A U of T Engineering team is developing a new way to coat minute particles of copper onto the inside of fabrics, such as those used in face masks. The technology could provide an additional layer of safety to help slow the spread of COVID-19.
The goal is to deposit very fine copper particles onto both woven and non-woven fabrics using twin-wire arc (TWA) spray technology. This fabric will then be used in one of the layers of a reusable fabric face mask. It’s anticipated this copper-embedded fabric will not affect filter or flow rate parameters and will be able to irreversibly kill most viral and other pathogens within a few minutes.
By embedding the copper into the fabric, the masks will provide a continuous and proactive fight against the transmission of current and evolving harmful pathogens without altering the physical barrier properties of the masks.
The anti-microbial properties of copper have been observed since ancient times — Egyptian and Babylonian soldiers would place bronze shavings in their wounds to reduce infection and speed up healing. Today, Professor Javad Mostaghimi (MIE) and his team — including co-investigators Professor Mohini Sain (MIE), Dr. Larry Pershin (MIE), Professor James A. Scott (Public Health) and Professor Maurice Ringuette (Cell & Systems Biology) — are exploiting these same anti-microbial properties to develop coatings that safeguard everything from office furniture to personal protective equipment, such as masks.
“If we can harness the anti-microbial properties of copper to improve the effectiveness of reusable face masks we can significantly reduce the spread of COVID-19 and do a better job at protecting both our frontline workers and our community at large,” says Mostaghimi.
Mostaghimi directs the Centre for Advanced Coating Technologies (CACT), and has studied the impact of copper coatings on healthcare-associated infections for years. He has seen first-hand how copper coatings can be used on high-touch surfaces to help kill bacteria.
In one study, a copper coating was applied to the handles of half the chairs in a Toronto General Hospital waiting room. Over the course of five months they saw that the chairs with copper coatings had a 68 percent reduction of viable bacteria cells per centimetre square.
Current research from other groups shows COVID-19 surviving two to three days on stainless steel and even longer on other surfaces, however it has been demonstrated that the coronavirus particles were inactivated within four hours when exposed to a copper-coated surface at room temperature.
“Traditionally, implementing copper coatings would be very expensive,” Mostaghimi explains. “But our research has developed a method that makes applying copper coatings more economically viable.”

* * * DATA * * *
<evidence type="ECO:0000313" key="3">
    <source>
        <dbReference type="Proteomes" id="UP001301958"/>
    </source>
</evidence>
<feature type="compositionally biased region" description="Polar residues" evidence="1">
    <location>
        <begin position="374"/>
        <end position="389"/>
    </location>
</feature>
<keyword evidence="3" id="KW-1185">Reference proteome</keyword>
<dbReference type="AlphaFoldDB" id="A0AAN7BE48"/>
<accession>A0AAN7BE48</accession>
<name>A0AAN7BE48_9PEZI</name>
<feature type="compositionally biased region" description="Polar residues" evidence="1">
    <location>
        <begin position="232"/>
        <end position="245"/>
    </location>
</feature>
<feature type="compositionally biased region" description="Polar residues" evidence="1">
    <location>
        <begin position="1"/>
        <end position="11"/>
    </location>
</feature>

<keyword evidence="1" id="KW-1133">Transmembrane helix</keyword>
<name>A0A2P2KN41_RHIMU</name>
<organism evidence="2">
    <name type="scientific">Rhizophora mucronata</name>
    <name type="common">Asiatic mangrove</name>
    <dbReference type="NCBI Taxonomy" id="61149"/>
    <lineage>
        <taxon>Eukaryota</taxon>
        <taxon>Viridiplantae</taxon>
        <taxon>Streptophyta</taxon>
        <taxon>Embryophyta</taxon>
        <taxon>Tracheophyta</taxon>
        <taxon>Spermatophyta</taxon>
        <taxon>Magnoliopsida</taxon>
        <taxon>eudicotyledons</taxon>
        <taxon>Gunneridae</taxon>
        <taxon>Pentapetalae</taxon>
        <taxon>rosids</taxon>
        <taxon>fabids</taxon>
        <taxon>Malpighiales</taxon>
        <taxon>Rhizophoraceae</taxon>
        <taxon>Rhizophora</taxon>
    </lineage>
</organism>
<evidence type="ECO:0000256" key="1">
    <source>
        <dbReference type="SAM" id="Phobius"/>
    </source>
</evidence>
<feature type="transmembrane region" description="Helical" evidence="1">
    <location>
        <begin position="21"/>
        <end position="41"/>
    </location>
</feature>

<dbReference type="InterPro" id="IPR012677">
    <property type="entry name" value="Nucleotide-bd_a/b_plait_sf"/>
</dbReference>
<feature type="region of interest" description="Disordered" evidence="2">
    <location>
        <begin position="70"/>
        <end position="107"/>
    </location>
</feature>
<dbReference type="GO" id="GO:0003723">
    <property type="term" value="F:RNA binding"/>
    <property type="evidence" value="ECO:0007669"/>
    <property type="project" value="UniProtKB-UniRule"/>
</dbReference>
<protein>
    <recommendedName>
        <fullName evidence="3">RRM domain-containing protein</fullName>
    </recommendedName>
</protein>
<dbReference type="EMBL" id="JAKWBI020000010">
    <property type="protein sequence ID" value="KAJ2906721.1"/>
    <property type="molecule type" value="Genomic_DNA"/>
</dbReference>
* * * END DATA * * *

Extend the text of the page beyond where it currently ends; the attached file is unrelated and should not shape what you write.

The CACT method is known as twin-wire arc spray. The “wire” part refers to the fact that the raw copper is supplied in the form of copper wire, which is more affordable than copper powders. The spray rates allow for large surfaces to be coated efficiently.
Another advantage is that the TWA method allows for the spray parameters to be controlled so that even heat-sensitive surfaces — such as wood, fabrics and even cardboard — can be coated.
Mostaghimi and his team were awarded an Alliance Grant from the Natural Sciences and Engineering Research Council (NSERC) to explore the possibility applying the TWA method to create copper-embedded fabrics for manufacturing reusable face masks.
For their project titled Copper Embedded Fabrics and Face masks for Rapid, Irreversible Destruction of COVID-19, Mostaghimi and his team are collaborating with Green Nano Technologies Inc. who will produce a pilot set of the copper embedded face masks.
“Using our TWA spray technology, we will be able to produce copper embedded masks at a marginally more expensive cost than N95 surgical face masks,” says Pershin, the Centre Manager at the CACT.
“Additionally, as copper degrades both DNA and RNA genetic material, the masks will have the added benefit of irreversibly inactivating all microbial pathogens, regardless of their mutation rates even after masks were disposed.”
Various copper concentrations will be tested on the fabrics to help determine the optimal parameters for destroying the virus. The copper-embedded fabrics will be tested by Professor Maurice Ringuette of U of T’s Department of Cell & Systems Biology. Ringuette and his team will use the fluid released from virus-infected bacteria when ruptured, called bacteriophage lysates, to simulate the COVID virus on the masks.
The research has potential health and safety benefits that could extend beyond the end of the current pandemic. To have affordable, reusable anti-viral PPE available for healthcare workers could mean a decrease in disease transmission in healthcare facilities and a reduction in healthcare-associated infections.